Hope this helps.
I'm not sure why you may getting larger line spacing, but have you tried printing using PRE or TT tags? Using those tags will display your data in a fixed width font, and you probably wouldn't even have to use tables, you could just print the lines out with the appropriate tabs/spacing.
This should work:
<FORM ACTION="Servlet" TARGET="_blank">
If you want to actually set the properties of the new window, height and width and stuff, you might try:
<FORM NAME="myform" ACTION="Servlet" TARGET="resultWin">
<INPUT TYPE=" button" VALUE="Submit" onClick="javascript:newWindow()">
where newWindow creates a new window called resultWin, then calls document.myforms.submit().
My syntax may not be exactly right, but it should be close. Hope this helps.
Hi Maya, it's me again.
The zoom in and zoom outs you see on places like mapquest or others are probably dynamically generated images, allowing the zooms to be done on the server side. If you want to do this on the client side, you would probably have to create the zoomed in and zoomed out images by hand, then write a client-side script to access those individual files. Is this what you are thinking of? I am not aware of any client-side scripts that would actually redraw the images for you.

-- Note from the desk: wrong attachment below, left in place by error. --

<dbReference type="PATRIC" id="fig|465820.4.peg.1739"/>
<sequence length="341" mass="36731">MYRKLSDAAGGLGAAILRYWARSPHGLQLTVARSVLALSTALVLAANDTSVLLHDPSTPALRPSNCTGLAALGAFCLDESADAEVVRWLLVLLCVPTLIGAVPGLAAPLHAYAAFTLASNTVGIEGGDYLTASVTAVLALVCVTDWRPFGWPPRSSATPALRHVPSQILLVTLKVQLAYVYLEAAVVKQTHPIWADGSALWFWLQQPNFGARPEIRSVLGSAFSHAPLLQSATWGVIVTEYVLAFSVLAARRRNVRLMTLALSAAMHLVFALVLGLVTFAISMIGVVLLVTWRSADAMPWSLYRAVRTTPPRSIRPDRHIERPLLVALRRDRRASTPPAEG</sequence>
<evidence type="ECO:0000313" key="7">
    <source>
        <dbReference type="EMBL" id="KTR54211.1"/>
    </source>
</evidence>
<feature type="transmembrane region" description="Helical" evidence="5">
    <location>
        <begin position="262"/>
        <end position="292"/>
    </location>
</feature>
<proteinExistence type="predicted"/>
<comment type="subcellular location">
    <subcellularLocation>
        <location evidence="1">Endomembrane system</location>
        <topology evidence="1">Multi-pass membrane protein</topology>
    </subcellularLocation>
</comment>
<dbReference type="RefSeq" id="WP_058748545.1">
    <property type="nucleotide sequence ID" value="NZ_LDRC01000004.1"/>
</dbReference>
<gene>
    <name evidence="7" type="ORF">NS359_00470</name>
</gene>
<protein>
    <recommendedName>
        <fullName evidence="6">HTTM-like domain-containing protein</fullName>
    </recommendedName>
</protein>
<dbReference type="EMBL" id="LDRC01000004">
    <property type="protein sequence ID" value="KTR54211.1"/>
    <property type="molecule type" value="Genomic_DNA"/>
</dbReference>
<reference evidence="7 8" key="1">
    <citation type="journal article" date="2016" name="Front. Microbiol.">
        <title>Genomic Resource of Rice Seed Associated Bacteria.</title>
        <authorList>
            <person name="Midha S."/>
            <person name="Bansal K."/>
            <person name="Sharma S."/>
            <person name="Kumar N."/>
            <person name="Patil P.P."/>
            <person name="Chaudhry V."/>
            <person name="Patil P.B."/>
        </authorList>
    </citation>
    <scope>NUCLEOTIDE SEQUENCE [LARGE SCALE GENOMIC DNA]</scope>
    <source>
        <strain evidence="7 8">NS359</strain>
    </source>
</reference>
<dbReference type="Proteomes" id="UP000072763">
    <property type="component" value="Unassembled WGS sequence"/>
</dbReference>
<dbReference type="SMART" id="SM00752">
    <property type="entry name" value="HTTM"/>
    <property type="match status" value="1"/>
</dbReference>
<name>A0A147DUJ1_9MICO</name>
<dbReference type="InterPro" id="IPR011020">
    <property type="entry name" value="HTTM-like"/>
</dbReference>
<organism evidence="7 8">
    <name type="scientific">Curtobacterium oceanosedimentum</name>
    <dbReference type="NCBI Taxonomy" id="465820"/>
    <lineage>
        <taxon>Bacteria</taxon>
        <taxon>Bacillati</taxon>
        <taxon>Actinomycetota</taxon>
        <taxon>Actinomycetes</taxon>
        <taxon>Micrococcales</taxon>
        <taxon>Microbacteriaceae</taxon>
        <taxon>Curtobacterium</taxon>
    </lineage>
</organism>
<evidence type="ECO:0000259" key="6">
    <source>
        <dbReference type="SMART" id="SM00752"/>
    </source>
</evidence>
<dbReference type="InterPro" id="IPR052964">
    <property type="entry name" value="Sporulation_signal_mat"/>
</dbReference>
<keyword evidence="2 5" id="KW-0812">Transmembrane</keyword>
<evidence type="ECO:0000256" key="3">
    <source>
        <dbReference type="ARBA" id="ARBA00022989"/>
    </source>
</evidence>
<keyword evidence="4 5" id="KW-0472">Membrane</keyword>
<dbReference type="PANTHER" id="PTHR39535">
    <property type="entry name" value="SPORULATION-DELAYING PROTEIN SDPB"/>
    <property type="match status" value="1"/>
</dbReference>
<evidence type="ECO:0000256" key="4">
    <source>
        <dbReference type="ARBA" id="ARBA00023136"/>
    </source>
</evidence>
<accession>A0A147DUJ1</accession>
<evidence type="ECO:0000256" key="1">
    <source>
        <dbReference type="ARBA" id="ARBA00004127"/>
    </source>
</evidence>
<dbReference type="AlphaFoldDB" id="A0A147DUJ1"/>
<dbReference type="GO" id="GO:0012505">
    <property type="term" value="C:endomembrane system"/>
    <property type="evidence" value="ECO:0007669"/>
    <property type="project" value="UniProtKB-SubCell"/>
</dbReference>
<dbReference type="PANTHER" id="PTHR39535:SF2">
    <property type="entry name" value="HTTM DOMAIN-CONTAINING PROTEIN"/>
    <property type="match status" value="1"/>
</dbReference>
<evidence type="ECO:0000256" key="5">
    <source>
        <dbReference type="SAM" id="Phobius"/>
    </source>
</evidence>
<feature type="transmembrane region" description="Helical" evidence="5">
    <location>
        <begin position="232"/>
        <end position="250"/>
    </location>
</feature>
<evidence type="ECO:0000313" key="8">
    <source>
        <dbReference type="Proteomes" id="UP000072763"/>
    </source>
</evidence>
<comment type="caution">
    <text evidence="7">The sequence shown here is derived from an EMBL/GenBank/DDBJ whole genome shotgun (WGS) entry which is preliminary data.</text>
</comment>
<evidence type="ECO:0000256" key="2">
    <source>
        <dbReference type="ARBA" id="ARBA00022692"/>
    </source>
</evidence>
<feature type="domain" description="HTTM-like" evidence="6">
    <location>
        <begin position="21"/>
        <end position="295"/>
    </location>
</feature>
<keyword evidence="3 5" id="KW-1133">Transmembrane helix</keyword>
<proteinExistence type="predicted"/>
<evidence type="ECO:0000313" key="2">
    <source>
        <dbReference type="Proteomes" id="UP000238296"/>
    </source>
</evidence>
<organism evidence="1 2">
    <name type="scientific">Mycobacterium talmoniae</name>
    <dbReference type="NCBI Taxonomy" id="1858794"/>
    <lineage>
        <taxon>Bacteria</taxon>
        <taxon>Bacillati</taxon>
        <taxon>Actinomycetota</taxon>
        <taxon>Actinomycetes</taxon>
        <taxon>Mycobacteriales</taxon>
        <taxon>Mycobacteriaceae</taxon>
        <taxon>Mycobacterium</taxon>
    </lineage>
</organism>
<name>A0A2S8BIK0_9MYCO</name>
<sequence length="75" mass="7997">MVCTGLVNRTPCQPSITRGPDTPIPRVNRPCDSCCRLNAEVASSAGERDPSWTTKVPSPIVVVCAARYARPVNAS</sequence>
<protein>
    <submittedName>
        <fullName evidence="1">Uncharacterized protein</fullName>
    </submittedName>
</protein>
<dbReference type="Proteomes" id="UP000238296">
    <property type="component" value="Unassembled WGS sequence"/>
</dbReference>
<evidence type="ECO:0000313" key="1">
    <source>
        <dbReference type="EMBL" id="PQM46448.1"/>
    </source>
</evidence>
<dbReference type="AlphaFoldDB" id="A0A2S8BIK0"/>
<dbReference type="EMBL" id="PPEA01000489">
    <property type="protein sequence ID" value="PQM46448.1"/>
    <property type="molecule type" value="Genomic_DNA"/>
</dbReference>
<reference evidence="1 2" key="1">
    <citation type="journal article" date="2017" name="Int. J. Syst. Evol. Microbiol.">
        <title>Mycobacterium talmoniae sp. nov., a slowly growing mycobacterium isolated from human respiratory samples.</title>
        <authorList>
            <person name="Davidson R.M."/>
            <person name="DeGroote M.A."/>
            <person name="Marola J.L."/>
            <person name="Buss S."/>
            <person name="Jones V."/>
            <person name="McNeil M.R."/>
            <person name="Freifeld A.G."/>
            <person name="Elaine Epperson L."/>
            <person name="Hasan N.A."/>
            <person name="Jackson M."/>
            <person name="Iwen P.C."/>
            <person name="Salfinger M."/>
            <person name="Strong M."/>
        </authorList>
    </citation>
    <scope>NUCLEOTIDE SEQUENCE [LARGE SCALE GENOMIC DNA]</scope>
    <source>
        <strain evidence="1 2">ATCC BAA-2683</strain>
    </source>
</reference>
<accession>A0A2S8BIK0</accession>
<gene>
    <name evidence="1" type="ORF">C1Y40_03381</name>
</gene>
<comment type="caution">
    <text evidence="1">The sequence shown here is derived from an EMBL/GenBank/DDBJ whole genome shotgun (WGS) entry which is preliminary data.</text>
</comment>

Let me know if you've actually manually created the images and I'll see if I can help.
- Connie
You're getting this problem because floating point numbers are inexact, so you really can't count on doing the math without adding some checks to your code. I don't know of any straight up workarounds, but something we have done in the past is this:
Given a number such as 5.7045630, if you want precision to two places, do the following:
num = 5.7045630 ;
hundredths = Math.floor( (num*100) % 100 );
//hundredths = 70